Pancreatic & Liver Procedures
Pancreatic resection is the removal of part or all of the pancreas. The pancreas is a glandular organ located behind the stomach which produces enzymes to aid digestion and hormones to help regulate blood sugar. The pancreas is, therefore, part of the digestive tract and also part of the endocrine system. Since the functions of the pancreas are so complex and important, the goal of pancreatic resection is to remove all traces disease while preserving as much of the pancreas, bile duct and duodenum as possible.
Reasons for Pancreatic Resection
There are a number of reasons for removing all or part of the pancreas. Depending on the reason for the surgery and the location of the problem, the outcome of the surgery may vary a great deal. Some of the most common reasons for pancreatic resection are:
- Pancreatic cancer
- Severe or chronic pancreatitis
- Severe trauma
- Cancer of the bile duct or duodenum
- Severe hyperinsulinemic hypoglycemia
The Pancreatic Resection Procedure
Pancreatic resection, depending on the nature of the problem, may be done laparoscopically or as an open procedure. When part of the duodenum has to be removed along with the pancreas, the surgery is called a pancreaticoduodenectomy. In some cases, particularly where there is advanced malignancy, the bile duct, duodenum and part of the stomach may also be removed in an operation called a Whipple procedure. This is a rare and technically difficult procedure in which the most experienced surgeons achieve the best outcomes.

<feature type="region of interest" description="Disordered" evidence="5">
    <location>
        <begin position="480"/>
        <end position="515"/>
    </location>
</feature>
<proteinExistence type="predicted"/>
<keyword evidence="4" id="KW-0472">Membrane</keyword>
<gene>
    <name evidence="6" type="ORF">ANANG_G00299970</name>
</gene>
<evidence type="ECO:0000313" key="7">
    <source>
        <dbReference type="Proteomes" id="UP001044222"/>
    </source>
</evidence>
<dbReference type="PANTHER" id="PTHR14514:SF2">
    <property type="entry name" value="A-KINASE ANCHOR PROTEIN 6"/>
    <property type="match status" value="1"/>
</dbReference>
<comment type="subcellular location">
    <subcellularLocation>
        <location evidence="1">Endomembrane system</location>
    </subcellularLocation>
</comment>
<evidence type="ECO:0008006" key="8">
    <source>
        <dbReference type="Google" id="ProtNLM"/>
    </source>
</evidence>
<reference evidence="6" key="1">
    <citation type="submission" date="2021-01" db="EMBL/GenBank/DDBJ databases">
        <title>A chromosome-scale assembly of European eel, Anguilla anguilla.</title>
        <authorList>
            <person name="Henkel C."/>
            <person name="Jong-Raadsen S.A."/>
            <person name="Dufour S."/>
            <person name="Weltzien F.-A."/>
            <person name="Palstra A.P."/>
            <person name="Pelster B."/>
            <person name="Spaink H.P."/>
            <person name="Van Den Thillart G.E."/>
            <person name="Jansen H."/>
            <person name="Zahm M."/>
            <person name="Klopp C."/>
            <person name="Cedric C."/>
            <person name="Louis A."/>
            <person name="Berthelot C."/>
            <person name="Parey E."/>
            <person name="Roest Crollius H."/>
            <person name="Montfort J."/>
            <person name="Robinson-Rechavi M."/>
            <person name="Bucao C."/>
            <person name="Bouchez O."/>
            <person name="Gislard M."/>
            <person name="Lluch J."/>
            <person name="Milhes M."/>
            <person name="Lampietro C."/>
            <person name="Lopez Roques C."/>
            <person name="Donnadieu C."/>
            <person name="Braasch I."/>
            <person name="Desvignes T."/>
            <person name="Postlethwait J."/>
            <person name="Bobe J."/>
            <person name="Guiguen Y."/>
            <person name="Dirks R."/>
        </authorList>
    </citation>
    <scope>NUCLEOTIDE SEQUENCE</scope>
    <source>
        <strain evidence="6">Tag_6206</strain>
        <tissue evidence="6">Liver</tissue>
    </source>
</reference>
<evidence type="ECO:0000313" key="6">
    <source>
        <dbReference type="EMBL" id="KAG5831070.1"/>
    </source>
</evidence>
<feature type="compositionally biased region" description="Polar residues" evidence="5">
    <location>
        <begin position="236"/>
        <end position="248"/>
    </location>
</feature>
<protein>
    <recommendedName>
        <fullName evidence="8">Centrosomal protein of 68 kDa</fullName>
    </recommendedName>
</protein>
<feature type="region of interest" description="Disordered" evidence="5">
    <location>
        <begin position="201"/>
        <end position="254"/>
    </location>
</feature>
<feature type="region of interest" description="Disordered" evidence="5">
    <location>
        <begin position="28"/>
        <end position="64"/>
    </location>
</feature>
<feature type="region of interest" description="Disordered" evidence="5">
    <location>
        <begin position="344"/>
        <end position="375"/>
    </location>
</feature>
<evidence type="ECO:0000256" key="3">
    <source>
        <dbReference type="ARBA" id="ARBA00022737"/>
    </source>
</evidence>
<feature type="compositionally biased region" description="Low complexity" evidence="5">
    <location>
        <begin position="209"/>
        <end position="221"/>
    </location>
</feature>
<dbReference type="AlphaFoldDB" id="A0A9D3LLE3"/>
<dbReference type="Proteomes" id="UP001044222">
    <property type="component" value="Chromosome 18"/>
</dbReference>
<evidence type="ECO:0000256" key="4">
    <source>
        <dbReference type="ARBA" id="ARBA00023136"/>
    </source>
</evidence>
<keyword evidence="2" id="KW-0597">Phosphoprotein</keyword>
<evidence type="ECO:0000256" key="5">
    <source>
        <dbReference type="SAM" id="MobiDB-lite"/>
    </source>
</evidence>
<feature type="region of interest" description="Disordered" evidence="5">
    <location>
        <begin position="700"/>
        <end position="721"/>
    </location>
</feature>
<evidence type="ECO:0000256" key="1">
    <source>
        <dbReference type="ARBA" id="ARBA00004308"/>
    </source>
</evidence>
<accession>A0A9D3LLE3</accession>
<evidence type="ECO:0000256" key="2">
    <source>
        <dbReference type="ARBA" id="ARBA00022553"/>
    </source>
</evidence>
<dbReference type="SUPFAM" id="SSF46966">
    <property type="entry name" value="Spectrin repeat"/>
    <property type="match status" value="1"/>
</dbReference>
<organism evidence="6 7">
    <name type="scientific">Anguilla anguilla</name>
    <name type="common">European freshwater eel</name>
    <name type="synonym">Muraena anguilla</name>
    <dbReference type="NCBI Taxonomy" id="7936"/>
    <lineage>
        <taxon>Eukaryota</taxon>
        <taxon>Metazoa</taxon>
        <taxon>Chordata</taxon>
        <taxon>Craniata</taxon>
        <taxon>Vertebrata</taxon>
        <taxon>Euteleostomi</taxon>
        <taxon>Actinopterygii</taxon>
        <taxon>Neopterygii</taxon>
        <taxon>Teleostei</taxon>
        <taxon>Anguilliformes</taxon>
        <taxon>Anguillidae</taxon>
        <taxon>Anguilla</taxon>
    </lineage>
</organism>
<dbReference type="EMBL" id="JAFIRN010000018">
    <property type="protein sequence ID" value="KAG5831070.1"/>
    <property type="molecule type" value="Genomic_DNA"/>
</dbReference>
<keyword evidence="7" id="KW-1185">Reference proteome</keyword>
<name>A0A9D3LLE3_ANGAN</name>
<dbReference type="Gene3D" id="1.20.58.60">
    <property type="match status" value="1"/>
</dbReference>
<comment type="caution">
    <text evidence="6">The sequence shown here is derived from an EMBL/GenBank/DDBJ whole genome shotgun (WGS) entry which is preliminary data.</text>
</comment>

Pancreatic cancer develops in the pancreas, a pear-shaped gland approximately six inches long. Located in the abdomen, between the stomach and the spine, the pancreas has two different kinds of glands, the exocrine and the endocrine. The exocrine helps with digestion; the endocrine produces hormones to balance the amount of sugar in the blood. Pancreatic cancer is one of the leading causes of cancer death in the United States because it usually spreads rapidly and is not easy to detect. It develops as a result of a genetic mutation within the pancreatic cells, which causes them to grow uncontrollably and, eventually, form a tumor. The majority of tumors originate in the exocrine gland.
Treatment of Pancreatic Cancer
Once diagnosed, treatment to eliminate the cancer or prevent it from spreading should begin immediately. The type of treatment depends on the stage of the disease. Unfortunately, pancreatic cancer can only be cured if it is found at an early stage, before it has spread, and the entire tumor can be surgically removed. In addition to surgery, types of treatment may include radiation therapy, chemotherapy and targeted-drug use.
New methods are currently being tested to effectively treat pancreatic cancer, and improve the prognosis for those with this life-threatening disease.